Scarpino: Could you talk a little about the Lilly Endowment, and its religion initiatives? During your years as President, I think Craig Dykstra was involved in that?
Mutz: Yeah, but that, that the person who really put them -- the thing together originally was Bob Lynn ???spelling?? and Bob Lynn was a national recognized scholar in this field. And Bob is one of those people who taught me one of their early lessons on leadership, and that is; there is a time to go and a time to stay. And Bob says, I’ve done what I can do here and it’s time for me to move on. He could have stayed there for his entire career, still live, he could still be there, if he wanted to be. But he sets time for new ideas, a new people, and new generation of leadership so to speak. (00:20:14) And knowing when to quit is not always so easy; we’ve talked about this before. If you have an involuntary retirement like my loss in 1988, you know that’s one thing. But, there are times to step down, what we’ve seen recent elections of the Indiana General Assembly, involving Larry Borst and Bob Garden, both wonderful public servants in my opinion and yeoman performers, in a whole lot of ways. But they probably should have stepped down, a little bit earlier than they did. But they didn’t step down; they were forced to do so.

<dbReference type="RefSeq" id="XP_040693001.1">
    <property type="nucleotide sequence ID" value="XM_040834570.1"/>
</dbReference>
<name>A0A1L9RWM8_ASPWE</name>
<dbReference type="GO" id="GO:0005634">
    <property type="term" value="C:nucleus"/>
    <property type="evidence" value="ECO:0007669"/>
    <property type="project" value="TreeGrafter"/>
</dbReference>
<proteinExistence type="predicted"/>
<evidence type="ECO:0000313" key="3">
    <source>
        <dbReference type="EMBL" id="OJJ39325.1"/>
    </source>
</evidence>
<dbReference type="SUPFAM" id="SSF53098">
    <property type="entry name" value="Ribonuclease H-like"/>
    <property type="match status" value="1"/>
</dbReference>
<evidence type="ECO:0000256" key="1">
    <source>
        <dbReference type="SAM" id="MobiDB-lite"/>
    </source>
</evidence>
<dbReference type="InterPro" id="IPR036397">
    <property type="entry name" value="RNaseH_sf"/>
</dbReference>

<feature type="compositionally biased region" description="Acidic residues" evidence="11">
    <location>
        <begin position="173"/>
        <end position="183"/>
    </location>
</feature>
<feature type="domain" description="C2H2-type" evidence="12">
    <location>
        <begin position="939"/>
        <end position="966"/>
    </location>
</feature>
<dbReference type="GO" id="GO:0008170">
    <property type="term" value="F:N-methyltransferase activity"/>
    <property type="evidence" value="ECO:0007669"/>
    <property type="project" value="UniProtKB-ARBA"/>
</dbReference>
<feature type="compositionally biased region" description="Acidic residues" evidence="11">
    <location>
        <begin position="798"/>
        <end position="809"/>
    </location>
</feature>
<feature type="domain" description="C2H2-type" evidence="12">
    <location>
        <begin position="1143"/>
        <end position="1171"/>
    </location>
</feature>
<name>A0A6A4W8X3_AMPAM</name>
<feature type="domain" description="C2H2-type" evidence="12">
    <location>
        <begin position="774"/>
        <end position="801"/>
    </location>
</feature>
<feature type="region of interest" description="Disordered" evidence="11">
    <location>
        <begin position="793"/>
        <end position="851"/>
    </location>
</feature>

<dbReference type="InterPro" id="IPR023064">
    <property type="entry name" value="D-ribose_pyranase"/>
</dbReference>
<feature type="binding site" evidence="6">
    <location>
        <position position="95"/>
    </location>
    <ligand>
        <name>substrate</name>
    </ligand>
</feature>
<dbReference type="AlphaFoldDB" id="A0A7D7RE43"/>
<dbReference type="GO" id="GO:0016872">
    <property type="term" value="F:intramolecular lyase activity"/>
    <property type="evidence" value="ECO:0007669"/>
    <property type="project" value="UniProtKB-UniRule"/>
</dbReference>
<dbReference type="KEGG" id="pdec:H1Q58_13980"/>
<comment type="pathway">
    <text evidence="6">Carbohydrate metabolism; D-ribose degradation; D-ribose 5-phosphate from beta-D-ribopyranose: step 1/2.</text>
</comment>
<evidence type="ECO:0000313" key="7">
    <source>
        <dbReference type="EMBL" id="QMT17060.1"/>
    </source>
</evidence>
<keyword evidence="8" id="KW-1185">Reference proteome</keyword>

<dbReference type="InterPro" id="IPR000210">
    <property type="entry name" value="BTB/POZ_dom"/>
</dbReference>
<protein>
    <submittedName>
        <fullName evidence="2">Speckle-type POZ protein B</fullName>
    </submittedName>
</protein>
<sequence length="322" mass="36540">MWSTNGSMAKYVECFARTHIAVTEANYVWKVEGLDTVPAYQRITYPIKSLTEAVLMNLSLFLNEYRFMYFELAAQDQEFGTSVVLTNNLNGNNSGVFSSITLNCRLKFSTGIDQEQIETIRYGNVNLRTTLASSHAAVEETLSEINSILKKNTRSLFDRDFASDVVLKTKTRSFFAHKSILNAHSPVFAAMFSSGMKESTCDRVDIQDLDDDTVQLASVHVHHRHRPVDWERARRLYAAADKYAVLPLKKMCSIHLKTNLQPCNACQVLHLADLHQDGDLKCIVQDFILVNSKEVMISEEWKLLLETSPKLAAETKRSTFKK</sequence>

Scarpino: So, Robert Lynn ???spelling?? was the initiator of the religion.